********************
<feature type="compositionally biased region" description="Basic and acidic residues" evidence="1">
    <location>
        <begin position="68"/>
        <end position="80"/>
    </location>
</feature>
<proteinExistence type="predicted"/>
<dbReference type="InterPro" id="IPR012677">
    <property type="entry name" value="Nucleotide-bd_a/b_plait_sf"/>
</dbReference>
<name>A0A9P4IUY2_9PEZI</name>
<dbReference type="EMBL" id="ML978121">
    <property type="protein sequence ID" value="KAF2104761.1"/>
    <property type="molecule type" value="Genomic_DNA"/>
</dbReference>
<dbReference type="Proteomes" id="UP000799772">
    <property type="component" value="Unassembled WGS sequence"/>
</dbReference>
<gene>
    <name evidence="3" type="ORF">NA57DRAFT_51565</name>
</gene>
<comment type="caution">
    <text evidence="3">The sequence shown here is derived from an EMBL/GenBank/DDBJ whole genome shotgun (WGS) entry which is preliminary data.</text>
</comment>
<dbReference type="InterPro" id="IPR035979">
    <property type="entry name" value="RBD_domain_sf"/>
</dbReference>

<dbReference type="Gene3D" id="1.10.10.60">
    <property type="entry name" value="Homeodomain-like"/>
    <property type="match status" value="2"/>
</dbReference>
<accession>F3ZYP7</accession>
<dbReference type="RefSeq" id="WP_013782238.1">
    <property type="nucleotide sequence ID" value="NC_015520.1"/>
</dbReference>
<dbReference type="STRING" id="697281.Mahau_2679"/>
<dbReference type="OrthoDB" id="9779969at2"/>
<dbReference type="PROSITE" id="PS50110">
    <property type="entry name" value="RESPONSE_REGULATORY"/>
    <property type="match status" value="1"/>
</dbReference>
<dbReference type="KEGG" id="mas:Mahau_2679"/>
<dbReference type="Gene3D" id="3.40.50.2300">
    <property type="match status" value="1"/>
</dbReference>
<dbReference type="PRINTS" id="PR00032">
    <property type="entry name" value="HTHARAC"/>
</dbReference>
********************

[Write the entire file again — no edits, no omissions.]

<feature type="compositionally biased region" description="Basic and acidic residues" evidence="1">
    <location>
        <begin position="68"/>
        <end position="80"/>
    </location>
</feature>
<proteinExistence type="predicted"/>
<dbReference type="InterPro" id="IPR012677">
    <property type="entry name" value="Nucleotide-bd_a/b_plait_sf"/>
</dbReference>
<name>A0A9P4IUY2_9PEZI</name>
<dbReference type="EMBL" id="ML978121">
    <property type="protein sequence ID" value="KAF2104761.1"/>
    <property type="molecule type" value="Genomic_DNA"/>
</dbReference>
<dbReference type="Proteomes" id="UP000799772">
    <property type="component" value="Unassembled WGS sequence"/>
</dbReference>
<gene>
    <name evidence="3" type="ORF">NA57DRAFT_51565</name>
</gene>
<comment type="caution">
    <text evidence="3">The sequence shown here is derived from an EMBL/GenBank/DDBJ whole genome shotgun (WGS) entry which is preliminary data.</text>
</comment>
<dbReference type="InterPro" id="IPR035979">
    <property type="entry name" value="RBD_domain_sf"/>
</dbReference>

<dbReference type="Gene3D" id="1.10.10.60">
    <property type="entry name" value="Homeodomain-like"/>
    <property type="match status" value="2"/>
</dbReference>
<accession>F3ZYP7</accession>
<dbReference type="RefSeq" id="WP_013782238.1">
    <property type="nucleotide sequence ID" value="NC_015520.1"/>
</dbReference>
<dbReference type="STRING" id="697281.Mahau_2679"/>
<dbReference type="OrthoDB" id="9779969at2"/>
<dbReference type="PROSITE" id="PS50110">
    <property type="entry name" value="RESPONSE_REGULATORY"/>
    <property type="match status" value="1"/>
</dbReference>
<dbReference type="KEGG" id="mas:Mahau_2679"/>
<dbReference type="Gene3D" id="3.40.50.2300">
    <property type="match status" value="1"/>
</dbReference>
<dbReference type="PRINTS" id="PR00032">
    <property type="entry name" value="HTHARAC"/>
</dbReference>